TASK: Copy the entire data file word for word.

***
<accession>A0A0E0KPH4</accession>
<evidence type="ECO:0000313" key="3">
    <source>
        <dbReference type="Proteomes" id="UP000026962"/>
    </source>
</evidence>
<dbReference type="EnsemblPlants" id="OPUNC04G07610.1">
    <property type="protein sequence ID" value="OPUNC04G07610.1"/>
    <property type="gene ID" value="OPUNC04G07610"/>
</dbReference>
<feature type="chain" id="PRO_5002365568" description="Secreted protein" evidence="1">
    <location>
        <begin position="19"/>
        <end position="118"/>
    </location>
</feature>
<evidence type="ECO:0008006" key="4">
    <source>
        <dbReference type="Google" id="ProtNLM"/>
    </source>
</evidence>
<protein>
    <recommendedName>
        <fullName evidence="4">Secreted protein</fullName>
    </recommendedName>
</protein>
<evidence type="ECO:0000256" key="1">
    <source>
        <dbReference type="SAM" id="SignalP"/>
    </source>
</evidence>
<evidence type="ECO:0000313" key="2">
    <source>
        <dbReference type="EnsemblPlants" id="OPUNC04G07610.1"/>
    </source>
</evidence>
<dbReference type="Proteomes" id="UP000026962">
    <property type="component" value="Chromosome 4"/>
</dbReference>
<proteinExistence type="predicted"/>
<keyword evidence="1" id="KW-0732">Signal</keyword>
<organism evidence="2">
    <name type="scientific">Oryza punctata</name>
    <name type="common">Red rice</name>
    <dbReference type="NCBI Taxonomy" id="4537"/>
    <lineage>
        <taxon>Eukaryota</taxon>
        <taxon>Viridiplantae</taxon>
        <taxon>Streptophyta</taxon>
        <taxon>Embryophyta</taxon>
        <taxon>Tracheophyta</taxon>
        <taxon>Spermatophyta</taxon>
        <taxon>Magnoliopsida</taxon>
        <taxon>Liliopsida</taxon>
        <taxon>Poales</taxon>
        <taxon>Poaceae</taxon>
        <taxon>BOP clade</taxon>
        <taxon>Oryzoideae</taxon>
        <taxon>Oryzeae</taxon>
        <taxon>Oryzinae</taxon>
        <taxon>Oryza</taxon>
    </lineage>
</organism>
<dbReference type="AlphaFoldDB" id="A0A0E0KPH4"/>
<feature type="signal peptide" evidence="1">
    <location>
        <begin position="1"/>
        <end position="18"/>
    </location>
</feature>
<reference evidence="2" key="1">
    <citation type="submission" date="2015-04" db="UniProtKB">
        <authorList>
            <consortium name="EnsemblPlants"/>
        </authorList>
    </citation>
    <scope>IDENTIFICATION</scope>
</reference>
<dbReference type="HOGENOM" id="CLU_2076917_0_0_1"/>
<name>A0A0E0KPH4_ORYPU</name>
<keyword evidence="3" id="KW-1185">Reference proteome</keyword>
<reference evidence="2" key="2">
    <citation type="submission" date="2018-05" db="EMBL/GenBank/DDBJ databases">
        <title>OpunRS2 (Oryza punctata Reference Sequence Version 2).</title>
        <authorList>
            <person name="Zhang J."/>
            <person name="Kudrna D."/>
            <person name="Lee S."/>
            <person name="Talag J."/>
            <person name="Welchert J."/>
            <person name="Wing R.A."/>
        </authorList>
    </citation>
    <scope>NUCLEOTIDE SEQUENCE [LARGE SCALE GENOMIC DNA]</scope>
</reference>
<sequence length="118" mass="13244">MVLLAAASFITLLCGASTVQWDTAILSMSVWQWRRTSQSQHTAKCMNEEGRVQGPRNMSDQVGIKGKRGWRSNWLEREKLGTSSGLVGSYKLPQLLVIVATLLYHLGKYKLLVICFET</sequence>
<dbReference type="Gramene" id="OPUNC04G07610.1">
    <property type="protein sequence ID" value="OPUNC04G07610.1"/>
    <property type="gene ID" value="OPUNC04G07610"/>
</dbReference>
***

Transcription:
<accession>A0A0E0KPH4</accession>
<evidence type="ECO:0000313" key="3">
    <source>
        <dbReference type="Proteomes" id="UP000026962"/>
    </source>
</evidence>
<dbReference type="EnsemblPlants" id="OPUNC04G07610.1">
    <property type="protein sequence ID" value="OPUNC04G07610.1"/>
    <property type="gene ID" value="OPUNC04G07610"/>
</dbReference>
<feature type="chain" id="PRO_5002365568" description="Secreted protein" evidence="1">
    <location>
        <begin position="19"/>
        <end position="118"/>
    </location>
</feature>
<evidence type="ECO:0008006" key="4">
    <source>
        <dbReference type="Google" id="ProtNLM"/>
    </source>
</evidence>
<protein>
    <recommendedName>
        <fullName evidence="4">Secreted protein</fullName>
    </recommendedName>
</protein>
<evidence type="ECO:0000256" key="1">
    <source>
        <dbReference type="SAM" id="SignalP"/>
    </source>
</evidence>
<evidence type="ECO:0000313" key="2">
    <source>
        <dbReference type="EnsemblPlants" id="OPUNC04G07610.1"/>
    </source>
</evidence>
<dbReference type="Proteomes" id="UP000026962">
    <property type="component" value="Chromosome 4"/>
</dbReference>
<proteinExistence type="predicted"/>
<keyword evidence="1" id="KW-0732">Signal</keyword>
<organism evidence="2">
    <name type="scientific">Oryza punctata</name>
    <name type="common">Red rice</name>
    <dbReference type="NCBI Taxonomy" id="4537"/>
    <lineage>
        <taxon>Eukaryota</taxon>
        <taxon>Viridiplantae</taxon>
        <taxon>Streptophyta</taxon>
        <taxon>Embryophyta</taxon>
        <taxon>Tracheophyta</taxon>
        <taxon>Spermatophyta</taxon>
        <taxon>Magnoliopsida</taxon>
        <taxon>Liliopsida</taxon>
        <taxon>Poales</taxon>
        <taxon>Poaceae</taxon>
        <taxon>BOP clade</taxon>
        <taxon>Oryzoideae</taxon>
        <taxon>Oryzeae</taxon>
        <taxon>Oryzinae</taxon>
        <taxon>Oryza</taxon>
    </lineage>
</organism>
<dbReference type="AlphaFoldDB" id="A0A0E0KPH4"/>
<feature type="signal peptide" evidence="1">
    <location>
        <begin position="1"/>
        <end position="18"/>
    </location>
</feature>
<reference evidence="2" key="1">
    <citation type="submission" date="2015-04" db="UniProtKB">
        <authorList>
            <consortium name="EnsemblPlants"/>
        </authorList>
    </citation>
    <scope>IDENTIFICATION</scope>
</reference>
<dbReference type="HOGENOM" id="CLU_2076917_0_0_1"/>
<name>A0A0E0KPH4_ORYPU</name>
<keyword evidence="3" id="KW-1185">Reference proteome</keyword>
<reference evidence="2" key="2">
    <citation type="submission" date="2018-05" db="EMBL/GenBank/DDBJ databases">
        <title>OpunRS2 (Oryza punctata Reference Sequence Version 2).</title>
        <authorList>
            <person name="Zhang J."/>
            <person name="Kudrna D."/>
            <person name="Lee S."/>
            <person name="Talag J."/>
            <person name="Welchert J."/>
            <person name="Wing R.A."/>
        </authorList>
    </citation>
    <scope>NUCLEOTIDE SEQUENCE [LARGE SCALE GENOMIC DNA]</scope>
</reference>
<sequence length="118" mass="13244">MVLLAAASFITLLCGASTVQWDTAILSMSVWQWRRTSQSQHTAKCMNEEGRVQGPRNMSDQVGIKGKRGWRSNWLEREKLGTSSGLVGSYKLPQLLVIVATLLYHLGKYKLLVICFET</sequence>
<dbReference type="Gramene" id="OPUNC04G07610.1">
    <property type="protein sequence ID" value="OPUNC04G07610.1"/>
    <property type="gene ID" value="OPUNC04G07610"/>
</dbReference>